Leadership Amid a Pandemic

When I sought the election as bishop in 2016, I never imagined the degree of disruption (the pandemic, denominational issues, racial injustices and political turmoil) we would have experienced this last 18 months. My plan to lead the Missouri Conference to relentlessly lead our churches to become outwardly focused and spiritually centered Christ followers has been greatly impacted by these outside forces. Suddenly we were learning how to lead in a multifaceted crisis and planning for a very difference post-pandemic world with a church undecided about its future as a denomination and seemingly no way to decide because of the pandemic itself.
It is as if we are caught between what was and what has not yet come to pass. I’m reminded of the story in John’s gospel, chapter 14, verses 1-4 (The Message)

“Don’t let this rattle you. You trust God, don’t you? Trust me. There is plenty of room for you in my Father’s home. If that weren’t so, would I have told you that I’m on my way to get a room ready for you? And if I’m on my way to get your room ready, I’ll come back and get you so you can live where I live. And you already know the road I’m taking.”
I’ve always been a big fan of Thomas’ honesty. In verse 5 Thomas says,

“Master, we have no idea where you’re going. How do you expect us to know the road? Many of us may have this same question today regarding our present circumstances. Where are we going and how do we get there?”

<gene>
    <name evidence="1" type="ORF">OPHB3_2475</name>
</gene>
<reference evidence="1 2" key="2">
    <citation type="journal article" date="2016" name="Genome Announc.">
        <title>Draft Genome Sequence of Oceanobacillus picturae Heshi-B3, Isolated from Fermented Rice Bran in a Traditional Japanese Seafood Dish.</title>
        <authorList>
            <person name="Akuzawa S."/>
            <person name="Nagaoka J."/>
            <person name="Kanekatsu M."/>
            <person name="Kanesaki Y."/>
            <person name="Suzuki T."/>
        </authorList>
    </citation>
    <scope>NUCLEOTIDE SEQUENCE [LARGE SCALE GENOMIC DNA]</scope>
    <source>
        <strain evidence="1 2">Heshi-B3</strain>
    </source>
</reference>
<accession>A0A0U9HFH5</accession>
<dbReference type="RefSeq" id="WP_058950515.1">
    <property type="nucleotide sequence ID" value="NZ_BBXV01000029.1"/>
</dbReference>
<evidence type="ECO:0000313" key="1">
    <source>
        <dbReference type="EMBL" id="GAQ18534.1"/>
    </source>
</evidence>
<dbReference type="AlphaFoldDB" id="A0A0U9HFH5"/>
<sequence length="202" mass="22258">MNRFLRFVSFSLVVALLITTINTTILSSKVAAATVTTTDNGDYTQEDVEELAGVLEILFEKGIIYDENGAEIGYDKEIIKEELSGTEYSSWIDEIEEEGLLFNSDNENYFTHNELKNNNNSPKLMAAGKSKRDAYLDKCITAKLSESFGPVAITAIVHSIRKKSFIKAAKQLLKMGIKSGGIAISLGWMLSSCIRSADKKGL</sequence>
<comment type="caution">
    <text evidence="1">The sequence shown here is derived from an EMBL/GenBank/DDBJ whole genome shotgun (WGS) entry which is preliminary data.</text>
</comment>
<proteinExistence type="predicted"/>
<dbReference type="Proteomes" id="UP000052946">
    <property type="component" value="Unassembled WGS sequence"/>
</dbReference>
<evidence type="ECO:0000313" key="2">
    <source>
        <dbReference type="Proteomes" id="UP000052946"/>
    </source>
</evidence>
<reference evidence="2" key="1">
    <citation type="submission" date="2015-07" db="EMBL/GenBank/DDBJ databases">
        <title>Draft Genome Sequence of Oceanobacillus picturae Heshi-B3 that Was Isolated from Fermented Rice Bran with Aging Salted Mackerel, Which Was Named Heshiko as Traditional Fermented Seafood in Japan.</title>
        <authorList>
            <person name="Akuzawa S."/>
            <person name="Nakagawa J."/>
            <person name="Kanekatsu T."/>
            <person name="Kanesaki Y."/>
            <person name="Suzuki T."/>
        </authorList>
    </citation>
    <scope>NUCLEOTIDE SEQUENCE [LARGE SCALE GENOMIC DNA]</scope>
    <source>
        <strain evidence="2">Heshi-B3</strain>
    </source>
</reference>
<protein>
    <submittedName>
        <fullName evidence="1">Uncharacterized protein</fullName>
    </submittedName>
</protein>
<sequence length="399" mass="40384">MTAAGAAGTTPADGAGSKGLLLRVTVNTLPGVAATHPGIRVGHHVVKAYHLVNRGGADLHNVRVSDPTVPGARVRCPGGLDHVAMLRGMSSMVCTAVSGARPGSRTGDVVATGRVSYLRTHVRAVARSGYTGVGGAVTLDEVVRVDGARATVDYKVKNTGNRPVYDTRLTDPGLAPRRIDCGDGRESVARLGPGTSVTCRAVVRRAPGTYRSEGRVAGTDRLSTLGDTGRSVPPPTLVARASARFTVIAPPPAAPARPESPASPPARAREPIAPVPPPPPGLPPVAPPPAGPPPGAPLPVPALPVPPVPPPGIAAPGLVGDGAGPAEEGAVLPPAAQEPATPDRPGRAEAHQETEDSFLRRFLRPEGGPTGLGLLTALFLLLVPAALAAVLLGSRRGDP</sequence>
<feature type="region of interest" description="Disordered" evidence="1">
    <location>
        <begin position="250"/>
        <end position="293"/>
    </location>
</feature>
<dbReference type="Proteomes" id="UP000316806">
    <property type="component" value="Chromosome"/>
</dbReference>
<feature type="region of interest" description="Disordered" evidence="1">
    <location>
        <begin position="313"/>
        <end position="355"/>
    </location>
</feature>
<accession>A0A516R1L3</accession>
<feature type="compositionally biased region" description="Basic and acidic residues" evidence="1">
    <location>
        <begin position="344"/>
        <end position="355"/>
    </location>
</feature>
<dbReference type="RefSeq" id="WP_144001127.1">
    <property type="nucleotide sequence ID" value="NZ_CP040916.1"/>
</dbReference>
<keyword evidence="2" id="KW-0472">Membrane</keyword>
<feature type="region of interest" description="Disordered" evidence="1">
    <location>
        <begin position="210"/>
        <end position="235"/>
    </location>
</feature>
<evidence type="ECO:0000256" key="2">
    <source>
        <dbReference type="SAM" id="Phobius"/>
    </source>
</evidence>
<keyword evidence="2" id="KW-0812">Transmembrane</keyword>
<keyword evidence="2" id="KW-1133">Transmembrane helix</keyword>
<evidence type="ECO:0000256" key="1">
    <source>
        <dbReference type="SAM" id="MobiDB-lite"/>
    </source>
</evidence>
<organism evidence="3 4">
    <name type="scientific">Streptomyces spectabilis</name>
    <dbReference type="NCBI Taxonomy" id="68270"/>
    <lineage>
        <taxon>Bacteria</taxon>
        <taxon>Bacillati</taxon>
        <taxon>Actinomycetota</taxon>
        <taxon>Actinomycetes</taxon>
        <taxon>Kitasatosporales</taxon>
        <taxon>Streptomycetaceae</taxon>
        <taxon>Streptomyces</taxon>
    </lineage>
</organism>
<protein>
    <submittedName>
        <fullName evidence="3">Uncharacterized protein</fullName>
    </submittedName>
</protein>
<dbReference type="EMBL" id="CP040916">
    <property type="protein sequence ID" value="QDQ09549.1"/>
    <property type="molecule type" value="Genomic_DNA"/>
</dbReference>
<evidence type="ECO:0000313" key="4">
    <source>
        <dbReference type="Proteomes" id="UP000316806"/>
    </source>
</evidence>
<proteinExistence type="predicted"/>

I love The Message version of this story. It begins by saying, “Don’t let this rattle you.” And follows up with “You trust God, don’t you? Then trust me.” Trust is hard for us in uncertain times and nearly impossible to maintain when all around people are losing patience.
Most of us have heard about the postponement of General Conference again this year.
The General Commission simply couldn’t get everyone safely together in-person or guarantee that local infrastructures across the globe would support a virtual meeting and electronic voting. So, here we go again like a merry-go-round; hurry up and wait.
I love the response Jesus gives to the disciples and especially, Thomas. “Trust me. I am the way, the truth and life;” or, as The Message says, “I am the road, also truth and also life.” Yet, still not satisfied, Phillip said, “Just show us the Father.” in other words, “Show us the map.”
The Message reminds us the road is Jesus, the map is Jesus, the truth is Jesus and only trusting your future to Jesus will we find life. In fact, Jesus makes one of the biggest promises of the Bible in John 14:12.

“The person who trusts me will not only do what I am doing but even greater things because I am going to the Father.”

Greater works than Jesus? How? Jesus says, “because I’m going to the Father and I’m in you,” and then goes on to teach about the vine and branches (chapter 15), instructing us to stay connected. Connectivity is the key. Connectivity to Jesus and to others. I believe this connectivity to Jesus and to each other is how we’ll emerge from the pandemic, the denominational turmoil and anything that follows.
I intend to use our extra time before General Conference to strengthen our connection with God and each other. Connectivity between churches, colleagues, friends and the mission field. If we all focus on Jesus Christ and on our mission fields, we can become outwardly focused and spiritually centered Christ followers. I don’t know the shape of the future. I want to know, but I’m reminded by Jesus to trust in Him through the unknown.
In Christ,

Bishop Farr, Missouri Conference
of The United Methodist Church